In May 1892, the Marquis of Lansdowne, the Governor General, secured a KCSI for Bir Shumshere as a seal of appreciation for his policy towards the British. When the Home Government objected on the ground that Bir had had a bloody ascent to power, Lansdowne pleaded, “[W]e must not be extreme to mark what is done amiss by such people. If we were, we would have to throw the Amir overboard at once. (Political Relations between Indian and Nepal, pp. 62-63. Amir Abdur Rahman Khan was the notoriously cruel Emir of Afghanistan from 1880 to 1901.) 

Encouraged, perhaps, by his elevation to knighthood, Bir made the surprising claim that the award showed that he was a braver man than his two predecessors. Wylie, the British Resident, records on September 24, 1893, that Bir wrote to him as follows: “From the record in your office you know that the late Maharaja Sir Jung Bahadur and Sir Ranodip Singh Rana had not the courage to supply recruits to the British Government, yet, with the view of strengthening the basis of friendship with the British Government, I, as far as possible, having explained and satisfied the Bahadurs and arranged that the ryots [peasants] would not be displeased, have carried out the work with facility” (British India’s Relations with the Kingdom of Nepal, Asad Husain, pp. 249-250, Allen and Unwin, 1970.) Bir was upgraded to GCSI in 1897.

Maharaja Chandra Shumsher Rana wearing the vestment and accoutrements of a Knight Grand Cross of The Most Honourable Order of the Bath GCB

Chandra, the game-changer

Bir Shumsher died on March 4, 1901. Dev Shumshere succeeded him but Chandra Shumsher seized power on June 27, 1901, almost certainly with support from the British.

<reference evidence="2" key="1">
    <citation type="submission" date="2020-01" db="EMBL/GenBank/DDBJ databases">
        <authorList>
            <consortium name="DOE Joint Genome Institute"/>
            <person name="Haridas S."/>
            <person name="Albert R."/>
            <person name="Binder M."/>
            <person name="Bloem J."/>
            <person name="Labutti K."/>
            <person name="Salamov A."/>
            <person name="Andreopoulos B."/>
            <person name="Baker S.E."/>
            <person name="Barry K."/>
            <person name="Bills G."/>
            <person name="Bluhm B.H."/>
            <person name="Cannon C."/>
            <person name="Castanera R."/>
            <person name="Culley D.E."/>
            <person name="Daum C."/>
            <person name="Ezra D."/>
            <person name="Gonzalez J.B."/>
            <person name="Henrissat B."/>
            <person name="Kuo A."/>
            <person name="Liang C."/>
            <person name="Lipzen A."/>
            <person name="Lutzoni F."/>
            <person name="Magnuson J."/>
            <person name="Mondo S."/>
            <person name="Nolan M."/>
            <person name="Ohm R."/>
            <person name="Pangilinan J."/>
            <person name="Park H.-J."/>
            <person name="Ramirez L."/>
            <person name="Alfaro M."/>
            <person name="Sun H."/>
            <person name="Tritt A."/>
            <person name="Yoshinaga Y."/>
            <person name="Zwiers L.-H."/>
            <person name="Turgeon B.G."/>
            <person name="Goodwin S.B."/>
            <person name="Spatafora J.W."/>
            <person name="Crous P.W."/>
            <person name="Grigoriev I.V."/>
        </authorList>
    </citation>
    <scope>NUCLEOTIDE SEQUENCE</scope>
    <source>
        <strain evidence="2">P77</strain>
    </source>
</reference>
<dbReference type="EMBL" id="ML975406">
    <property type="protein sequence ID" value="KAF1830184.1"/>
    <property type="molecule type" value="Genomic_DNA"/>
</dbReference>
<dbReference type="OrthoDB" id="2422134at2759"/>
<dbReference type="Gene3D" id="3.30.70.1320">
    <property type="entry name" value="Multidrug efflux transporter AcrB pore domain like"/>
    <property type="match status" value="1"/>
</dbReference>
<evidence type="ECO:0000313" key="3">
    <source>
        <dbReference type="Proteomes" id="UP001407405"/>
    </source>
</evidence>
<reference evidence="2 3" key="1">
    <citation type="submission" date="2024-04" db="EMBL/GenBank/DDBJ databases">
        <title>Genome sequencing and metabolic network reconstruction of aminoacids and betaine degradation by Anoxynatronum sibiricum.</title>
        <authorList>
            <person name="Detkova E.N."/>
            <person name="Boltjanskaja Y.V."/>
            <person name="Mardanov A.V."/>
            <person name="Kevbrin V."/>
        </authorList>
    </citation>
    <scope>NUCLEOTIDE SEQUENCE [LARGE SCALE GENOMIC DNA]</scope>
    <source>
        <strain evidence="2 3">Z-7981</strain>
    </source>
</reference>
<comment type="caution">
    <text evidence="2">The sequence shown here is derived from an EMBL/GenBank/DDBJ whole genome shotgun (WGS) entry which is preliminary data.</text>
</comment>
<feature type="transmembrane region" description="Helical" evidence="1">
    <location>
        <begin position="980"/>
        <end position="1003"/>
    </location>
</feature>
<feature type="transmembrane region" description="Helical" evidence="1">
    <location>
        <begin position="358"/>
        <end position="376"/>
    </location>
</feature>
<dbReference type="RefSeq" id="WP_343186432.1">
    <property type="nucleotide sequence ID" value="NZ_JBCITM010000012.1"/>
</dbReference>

My long article on Chandra covers the period when he was awarded the first two of his British awards. In 1905 he was made a GCSI for his resolute but duplicitous support, described in detail in my article, for the British invasion of Tibet. The circumstances of his second award are worth a little elaboration. No Rana ruler worked more assiduously or more obsequiously to maintain and strengthen British support than Chandra, and this is well exemplified by his tireless cultivation of friendship with the then Viceroy of India, Lord Curzon. This help and support also led to him getting an invitation to visit the UK. At the conclusion of the visit, at a special audience arranged for the purpose, King Edward VII appointed him as a Knight Grand Cross of the Order of the Bath, or GCB. This would have been hugely satisfying for him: from an early stage he had aimed to match, and if possible surpass, the honours awarded to his uncle, Jang Bahadur. A note in the files says that Chandra was “the first Indian personage” to be so appointed by the King-Emperor personally. As an additional personal honour, the king ordered that the star of the Order should be set in diamonds. There is a letter from the Palace to the Treasury indicating that the cost was £480 – in excess of £60,000 in today’s terms. The letter also indicated that it should be paid for out of public funds and from the Privy Purse only if necessary.  

It is worth at this stage highlighting how and when Chandra was appointed as a Knight Grand Cross to two other of the United Kingdom’s orders of chivalry. 

After hosting King George V on a hunting trip in the Tarai in December 1911, Chandra Shumshere was made a Knight Grand Cross of the Royal Victorian Order, GCVO, an award which recognises distinguished personal service to the monarch, and is in her or his personal gift.  At the same time, Bhim Shumshere, the Nepal Army Commander-in-Chief, was made a KCVO.